By Eric Duran
Before our cold-blooded neighbors go into hibernation, I thought I’d take this chance to talk about three non-venomous snakes that are found in the Bellaire-West University area. These three species are relatively common in yards and other greenspaces and are completely harmless to humans.
Snakes are reptiles, like turtles, crocodilians and lizards. They are ecto-thermic (cold-blooded), covered in scales (made of keratin), and most of them hatch from eggs. Snakes have no ears and no eyelids, but they do have a protective clear scale over each eye.
Snakes are all predators, and they swallow their prey whole. They smell with their tongues, and that’s why you see them flicking their tongues most of the time. I find them endlessly fascinating, and hopefully you will, too.
Milk Snakes are coral snake mimics. Coral snakes are extremely venomous and have bright warning colors (red-yellow-black). Milk snakes have similar colors (red-black-white or yellow), but they are in a different pattern. The rhyme many of us learned as children, to help us know the difference goes: “Red touches yellow, kill a fellow, red touches black, you’re okay, Jack!” If you can’t remember, and you see a snake with red and black bands, just stay away.
Milk snakes are non-venomous. They are in a group called the king snakes, and like other king snakes, they feed on other snakes and may be immune to some snake venoms. Lizards and small rodents are also part of their diet. We are more likely to see the Louisiana Milk Snake subspecies on the east side of town, and to encounter the Mexican Milk Snake far to the west of town. It’s suspected that in the Houston area, many or most of these snakes are a hybrid of the two subspecies.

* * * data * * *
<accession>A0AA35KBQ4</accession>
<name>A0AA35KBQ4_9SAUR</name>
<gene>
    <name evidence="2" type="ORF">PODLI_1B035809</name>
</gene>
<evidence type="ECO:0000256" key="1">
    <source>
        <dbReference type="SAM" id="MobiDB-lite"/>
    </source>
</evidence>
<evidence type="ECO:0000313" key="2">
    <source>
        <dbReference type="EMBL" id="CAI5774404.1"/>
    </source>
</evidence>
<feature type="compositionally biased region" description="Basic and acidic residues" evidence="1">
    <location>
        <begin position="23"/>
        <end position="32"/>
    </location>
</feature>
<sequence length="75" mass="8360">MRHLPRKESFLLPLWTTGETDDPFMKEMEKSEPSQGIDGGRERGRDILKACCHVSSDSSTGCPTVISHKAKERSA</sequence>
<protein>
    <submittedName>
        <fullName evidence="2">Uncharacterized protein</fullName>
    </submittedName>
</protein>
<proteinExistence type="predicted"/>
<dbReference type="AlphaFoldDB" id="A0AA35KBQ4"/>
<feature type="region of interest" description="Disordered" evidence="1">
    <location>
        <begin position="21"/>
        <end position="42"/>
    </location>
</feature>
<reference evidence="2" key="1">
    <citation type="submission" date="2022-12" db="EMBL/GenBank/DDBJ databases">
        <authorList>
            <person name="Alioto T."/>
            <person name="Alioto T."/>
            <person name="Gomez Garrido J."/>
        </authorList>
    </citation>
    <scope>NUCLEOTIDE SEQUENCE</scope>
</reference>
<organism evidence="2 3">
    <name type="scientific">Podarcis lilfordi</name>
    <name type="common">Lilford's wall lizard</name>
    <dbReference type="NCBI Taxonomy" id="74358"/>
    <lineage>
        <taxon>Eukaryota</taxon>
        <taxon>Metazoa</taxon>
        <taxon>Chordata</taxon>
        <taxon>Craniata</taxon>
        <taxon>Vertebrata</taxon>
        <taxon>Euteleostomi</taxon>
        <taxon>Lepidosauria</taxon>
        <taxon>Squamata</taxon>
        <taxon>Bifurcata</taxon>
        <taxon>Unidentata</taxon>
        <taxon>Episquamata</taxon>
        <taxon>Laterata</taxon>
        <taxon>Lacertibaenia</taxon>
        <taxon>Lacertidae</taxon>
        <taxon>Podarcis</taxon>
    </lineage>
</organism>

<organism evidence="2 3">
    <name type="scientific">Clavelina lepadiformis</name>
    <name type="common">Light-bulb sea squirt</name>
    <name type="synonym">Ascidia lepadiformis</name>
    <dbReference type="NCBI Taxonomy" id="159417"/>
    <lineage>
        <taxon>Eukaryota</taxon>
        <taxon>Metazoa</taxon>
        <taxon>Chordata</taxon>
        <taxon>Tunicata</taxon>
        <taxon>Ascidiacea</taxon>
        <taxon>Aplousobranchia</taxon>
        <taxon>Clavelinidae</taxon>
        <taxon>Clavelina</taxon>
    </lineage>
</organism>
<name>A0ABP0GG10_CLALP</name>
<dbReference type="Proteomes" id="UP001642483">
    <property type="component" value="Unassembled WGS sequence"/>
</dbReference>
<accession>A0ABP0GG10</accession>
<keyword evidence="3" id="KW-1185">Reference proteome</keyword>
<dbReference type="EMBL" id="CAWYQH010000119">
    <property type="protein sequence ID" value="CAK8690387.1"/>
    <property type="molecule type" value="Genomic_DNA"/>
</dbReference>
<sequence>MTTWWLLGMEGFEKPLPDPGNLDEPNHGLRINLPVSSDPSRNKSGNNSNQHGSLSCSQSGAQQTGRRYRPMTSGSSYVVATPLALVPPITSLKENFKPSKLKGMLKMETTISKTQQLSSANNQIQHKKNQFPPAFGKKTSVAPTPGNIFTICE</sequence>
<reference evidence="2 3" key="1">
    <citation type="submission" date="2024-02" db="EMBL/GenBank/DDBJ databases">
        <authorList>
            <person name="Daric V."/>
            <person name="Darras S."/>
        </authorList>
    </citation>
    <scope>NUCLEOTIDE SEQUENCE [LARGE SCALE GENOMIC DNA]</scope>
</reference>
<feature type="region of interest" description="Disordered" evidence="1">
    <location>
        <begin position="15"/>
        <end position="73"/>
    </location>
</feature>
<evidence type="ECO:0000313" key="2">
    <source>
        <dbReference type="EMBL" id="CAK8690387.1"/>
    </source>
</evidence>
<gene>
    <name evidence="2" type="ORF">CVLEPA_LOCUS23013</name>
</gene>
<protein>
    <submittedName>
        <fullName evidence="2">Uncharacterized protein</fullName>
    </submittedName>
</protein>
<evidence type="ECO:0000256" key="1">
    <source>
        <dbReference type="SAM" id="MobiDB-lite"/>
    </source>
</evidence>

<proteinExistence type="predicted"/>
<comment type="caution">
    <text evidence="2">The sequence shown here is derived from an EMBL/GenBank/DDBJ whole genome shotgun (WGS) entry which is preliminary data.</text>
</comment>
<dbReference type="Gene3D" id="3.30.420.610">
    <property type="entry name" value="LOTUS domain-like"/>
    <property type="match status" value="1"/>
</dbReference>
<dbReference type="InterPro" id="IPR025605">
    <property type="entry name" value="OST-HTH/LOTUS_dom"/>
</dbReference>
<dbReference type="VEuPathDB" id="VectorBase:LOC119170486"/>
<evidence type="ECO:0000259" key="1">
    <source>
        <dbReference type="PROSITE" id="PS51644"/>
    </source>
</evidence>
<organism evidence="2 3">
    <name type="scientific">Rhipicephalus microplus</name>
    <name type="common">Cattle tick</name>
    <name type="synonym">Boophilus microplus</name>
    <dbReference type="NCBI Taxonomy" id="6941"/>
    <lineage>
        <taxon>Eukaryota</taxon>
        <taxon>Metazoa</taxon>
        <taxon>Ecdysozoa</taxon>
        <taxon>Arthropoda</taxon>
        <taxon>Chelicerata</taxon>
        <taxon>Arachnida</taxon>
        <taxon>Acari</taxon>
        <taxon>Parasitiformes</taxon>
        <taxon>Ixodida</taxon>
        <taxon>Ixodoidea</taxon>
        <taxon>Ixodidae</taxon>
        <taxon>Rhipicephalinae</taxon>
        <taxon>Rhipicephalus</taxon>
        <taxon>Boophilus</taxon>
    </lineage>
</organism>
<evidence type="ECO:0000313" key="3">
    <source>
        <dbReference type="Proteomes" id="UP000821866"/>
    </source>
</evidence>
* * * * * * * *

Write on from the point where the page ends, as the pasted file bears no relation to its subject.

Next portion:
Rough Green Snakes are common in areas with trees, and they are very well camouflaged. Green snakes are thin bright-green non-venomous snakes that can grow to about 45 inches long, but they’re usually much shorter than that. They spend much of their time up in the trees, but can be encountered often on the ground, as well. They’re sometime called “Green Grass Snakes.” Green snakes feed mainly on insects and other small invertebrates. There is another Green Snake, the Smooth Green Snake, which lives mainly in the far northern U.S.
Around most bodies of water, you will find one of our non-venomous Water Snakes, in the genus Nerodia. They are often mistaken for venomous Cottonmouths (another aquatic snake). Cottonmouths have a more triangular shaped head, and water snakes have mouth scales that look like big squarish teeth (a feature which cottonmouths lack). The Broad-banded Water Snake is very common around lakes, ponds, and slow-moving streams. They have brownish, golden, and/or orange bands. Their colors get duller as they mature. This species feeds mainly on fish and frogs, but also eats other small aquatic creatures.
The other local species of non-venomous water snakes are Green Water Snake, Plain-bellied, and Diamondback. All of these species will defend themselves very aggressively, biting. pooping and musking, so they should not be handled, if possible. Many “Cottonmouth attacks” are actually from misidentified water snakes.
The best way to be safe around snakes and to learn the venomous from the non-venomous is to study your local snake species. I highly recommend Clint Pustejovsky’s “Snakes of Southeast Texas” laminated guide or “Texas Snakes: A Field Guide” by Dixon, Werler and Forstner. If you have any questions about local snakes, or other wildlife, feel free to email me at email@example.com.
Duran is the head naturalist at the Nature Discovery Center, 7112 Newcastle Dr., Bellaire.